Analysis by Ronald Brownstein Updated 1:16 AM ET, Fri April 23, 2021
Far right White supremacist groups, conservative media personalities and now Republicans in Congress are trying to inflame nativist feelings among conservative Whites by warning that liberals want immigrants to “replace” native-born Americans in the nation’s culture and electorate.But that racist “replacement theory” inverts the real consequence of immigration for its target audience of Whites uneasy about social and racial change: Many of the Whites most drawn to the far-right argument that new arrivals are displacing “real Americans” are among those with the most to lose if the nation reduces, much less eliminates, immigration in the decades ahead.
“Replacement theory,” sometimes called the “great replacement,” gestated in the swampy waters of far-right White supremacist groups. But in the Donald Trump era it has migrated closer to the GOP mainstream. Fox News Channel host Tucker Carlson, who often spreads xenophobic arguments, has ardently embraced the charge that Democrats are “trying to replace the current electorate — the voters now casting ballots — with new people, more obedient voters from the Third World.” Sen. Ron Johnson of Wisconsin and Rep. Scott Perry of Pennsylvania, both Republicans, have echoed him in recent public statements. The far-right Republican House members, including Rep. Marjorie Taylor Greene of Georgia, who floated plans for a Trump-like “America First Caucus” before scrapping them, declared in a recruiting document disclosed last week by the Punchbowl website that large-scale immigration threatens “the long-term existential future of America as a unique country with a unique culture and a unique identity.”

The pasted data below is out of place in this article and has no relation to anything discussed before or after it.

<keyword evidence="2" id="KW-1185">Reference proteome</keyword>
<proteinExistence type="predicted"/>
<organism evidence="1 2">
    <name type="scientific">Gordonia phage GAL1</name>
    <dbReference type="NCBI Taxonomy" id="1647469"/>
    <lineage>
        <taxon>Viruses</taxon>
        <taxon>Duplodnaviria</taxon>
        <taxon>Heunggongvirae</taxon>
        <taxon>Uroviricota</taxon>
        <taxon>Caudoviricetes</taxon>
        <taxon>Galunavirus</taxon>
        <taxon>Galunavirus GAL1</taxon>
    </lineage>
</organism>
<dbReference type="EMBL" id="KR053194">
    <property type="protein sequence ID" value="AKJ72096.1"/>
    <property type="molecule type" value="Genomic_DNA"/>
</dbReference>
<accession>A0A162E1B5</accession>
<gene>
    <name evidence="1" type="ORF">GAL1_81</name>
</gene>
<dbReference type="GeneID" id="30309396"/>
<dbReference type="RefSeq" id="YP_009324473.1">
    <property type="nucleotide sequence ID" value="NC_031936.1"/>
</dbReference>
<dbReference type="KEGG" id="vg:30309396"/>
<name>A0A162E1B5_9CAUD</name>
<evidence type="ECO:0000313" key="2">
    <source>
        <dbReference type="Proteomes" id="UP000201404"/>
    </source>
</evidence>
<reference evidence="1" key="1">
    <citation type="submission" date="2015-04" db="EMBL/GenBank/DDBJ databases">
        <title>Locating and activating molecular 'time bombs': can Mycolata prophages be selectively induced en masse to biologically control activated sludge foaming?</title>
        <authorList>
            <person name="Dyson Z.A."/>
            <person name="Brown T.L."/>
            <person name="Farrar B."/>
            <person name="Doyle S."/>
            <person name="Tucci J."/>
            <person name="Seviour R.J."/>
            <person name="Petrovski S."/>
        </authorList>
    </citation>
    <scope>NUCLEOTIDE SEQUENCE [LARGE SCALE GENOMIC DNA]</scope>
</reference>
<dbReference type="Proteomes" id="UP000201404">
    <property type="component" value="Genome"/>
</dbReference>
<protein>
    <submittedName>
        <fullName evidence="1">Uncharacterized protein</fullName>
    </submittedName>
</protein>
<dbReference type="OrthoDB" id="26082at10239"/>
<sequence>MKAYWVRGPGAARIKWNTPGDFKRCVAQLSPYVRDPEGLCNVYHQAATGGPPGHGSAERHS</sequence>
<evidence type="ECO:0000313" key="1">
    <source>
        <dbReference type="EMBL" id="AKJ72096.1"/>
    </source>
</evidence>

What’s next? We are fighting an entrenched group whose death-like grasp on the impossible idea of racial purity coupled with an allegedly stolen election and non-existent voter fraud seems strange to anyone who has read the multiple reports demonstrating the lack of voter fraud. Even some of the most conservative groups attest to a lack of significant voter fraud in the 2020 presidential election. The Heritage Foundation’s Election Fraud Database presents a sampling of recent proven instances of election fraud from across the country. There are fewer than 50 cases between 2018-2019 and fewer than 25 in 2020 (Election Day was November 3, 2020). There were approximately 159,000,000 votes cast in the 2020 presidential election.
Where does that leave me? Confused, concerned, and mobilized – again. It seems that the war is never won, it is only fought a battle at a time. It feels as though we take one step forward, and are pushed 2 steps backward.